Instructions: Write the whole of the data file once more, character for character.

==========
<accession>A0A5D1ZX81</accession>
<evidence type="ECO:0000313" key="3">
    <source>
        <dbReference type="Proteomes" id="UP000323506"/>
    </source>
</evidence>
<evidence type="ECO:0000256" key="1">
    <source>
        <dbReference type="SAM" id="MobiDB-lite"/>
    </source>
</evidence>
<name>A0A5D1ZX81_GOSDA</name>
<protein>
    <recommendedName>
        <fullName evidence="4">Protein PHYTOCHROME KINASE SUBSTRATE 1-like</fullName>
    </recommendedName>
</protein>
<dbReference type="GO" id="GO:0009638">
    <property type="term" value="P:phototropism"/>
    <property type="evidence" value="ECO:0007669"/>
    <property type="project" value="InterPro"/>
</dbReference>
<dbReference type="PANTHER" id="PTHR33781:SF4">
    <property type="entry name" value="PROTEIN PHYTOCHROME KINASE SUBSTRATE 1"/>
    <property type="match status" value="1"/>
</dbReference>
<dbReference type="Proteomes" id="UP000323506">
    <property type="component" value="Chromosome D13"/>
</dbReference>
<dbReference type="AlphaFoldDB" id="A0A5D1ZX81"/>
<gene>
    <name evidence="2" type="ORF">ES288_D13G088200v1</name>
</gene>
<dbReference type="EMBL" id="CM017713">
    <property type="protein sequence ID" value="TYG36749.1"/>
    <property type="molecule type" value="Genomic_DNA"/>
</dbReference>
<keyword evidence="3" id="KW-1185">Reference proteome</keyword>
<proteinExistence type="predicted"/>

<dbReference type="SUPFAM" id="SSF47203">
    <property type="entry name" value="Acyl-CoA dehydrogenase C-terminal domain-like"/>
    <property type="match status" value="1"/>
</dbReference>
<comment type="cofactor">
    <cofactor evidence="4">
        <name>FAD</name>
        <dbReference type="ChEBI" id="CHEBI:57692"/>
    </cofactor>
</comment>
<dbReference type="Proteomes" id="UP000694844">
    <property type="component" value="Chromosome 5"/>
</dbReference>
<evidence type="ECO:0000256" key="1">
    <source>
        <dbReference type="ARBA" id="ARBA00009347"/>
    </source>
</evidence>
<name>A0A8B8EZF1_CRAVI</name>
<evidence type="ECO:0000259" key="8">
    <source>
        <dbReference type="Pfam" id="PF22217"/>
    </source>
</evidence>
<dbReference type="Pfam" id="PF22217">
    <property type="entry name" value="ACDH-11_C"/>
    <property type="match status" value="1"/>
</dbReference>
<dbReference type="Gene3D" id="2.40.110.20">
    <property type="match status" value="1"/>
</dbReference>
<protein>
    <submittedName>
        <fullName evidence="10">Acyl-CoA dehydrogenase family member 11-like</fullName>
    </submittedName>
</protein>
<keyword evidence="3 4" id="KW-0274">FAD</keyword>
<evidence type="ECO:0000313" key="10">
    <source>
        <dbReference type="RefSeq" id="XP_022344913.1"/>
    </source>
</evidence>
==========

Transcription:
<accession>A0A5D1ZX81</accession>
<evidence type="ECO:0000313" key="3">
    <source>
        <dbReference type="Proteomes" id="UP000323506"/>
    </source>
</evidence>
<evidence type="ECO:0000256" key="1">
    <source>
        <dbReference type="SAM" id="MobiDB-lite"/>
    </source>
</evidence>
<name>A0A5D1ZX81_GOSDA</name>
<protein>
    <recommendedName>
        <fullName evidence="4">Protein PHYTOCHROME KINASE SUBSTRATE 1-like</fullName>
    </recommendedName>
</protein>
<dbReference type="GO" id="GO:0009638">
    <property type="term" value="P:phototropism"/>
    <property type="evidence" value="ECO:0007669"/>
    <property type="project" value="InterPro"/>
</dbReference>
<dbReference type="PANTHER" id="PTHR33781:SF4">
    <property type="entry name" value="PROTEIN PHYTOCHROME KINASE SUBSTRATE 1"/>
    <property type="match status" value="1"/>
</dbReference>
<dbReference type="Proteomes" id="UP000323506">
    <property type="component" value="Chromosome D13"/>
</dbReference>
<dbReference type="AlphaFoldDB" id="A0A5D1ZX81"/>
<gene>
    <name evidence="2" type="ORF">ES288_D13G088200v1</name>
</gene>
<dbReference type="EMBL" id="CM017713">
    <property type="protein sequence ID" value="TYG36749.1"/>
    <property type="molecule type" value="Genomic_DNA"/>
</dbReference>
<keyword evidence="3" id="KW-1185">Reference proteome</keyword>
<proteinExistence type="predicted"/>

<dbReference type="SUPFAM" id="SSF47203">
    <property type="entry name" value="Acyl-CoA dehydrogenase C-terminal domain-like"/>
    <property type="match status" value="1"/>
</dbReference>
<comment type="cofactor">
    <cofactor evidence="4">
        <name>FAD</name>
        <dbReference type="ChEBI" id="CHEBI:57692"/>
    </cofactor>
</comment>
<dbReference type="Proteomes" id="UP000694844">
    <property type="component" value="Chromosome 5"/>
</dbReference>
<evidence type="ECO:0000256" key="1">
    <source>
        <dbReference type="ARBA" id="ARBA00009347"/>
    </source>
</evidence>
<name>A0A8B8EZF1_CRAVI</name>
<evidence type="ECO:0000259" key="8">
    <source>
        <dbReference type="Pfam" id="PF22217"/>
    </source>
</evidence>
<dbReference type="Pfam" id="PF22217">
    <property type="entry name" value="ACDH-11_C"/>
    <property type="match status" value="1"/>
</dbReference>
<dbReference type="Gene3D" id="2.40.110.20">
    <property type="match status" value="1"/>
</dbReference>
<protein>
    <submittedName>
        <fullName evidence="10">Acyl-CoA dehydrogenase family member 11-like</fullName>
    </submittedName>
</protein>
<keyword evidence="3 4" id="KW-0274">FAD</keyword>
<evidence type="ECO:0000313" key="10">
    <source>
        <dbReference type="RefSeq" id="XP_022344913.1"/>
    </source>
</evidence>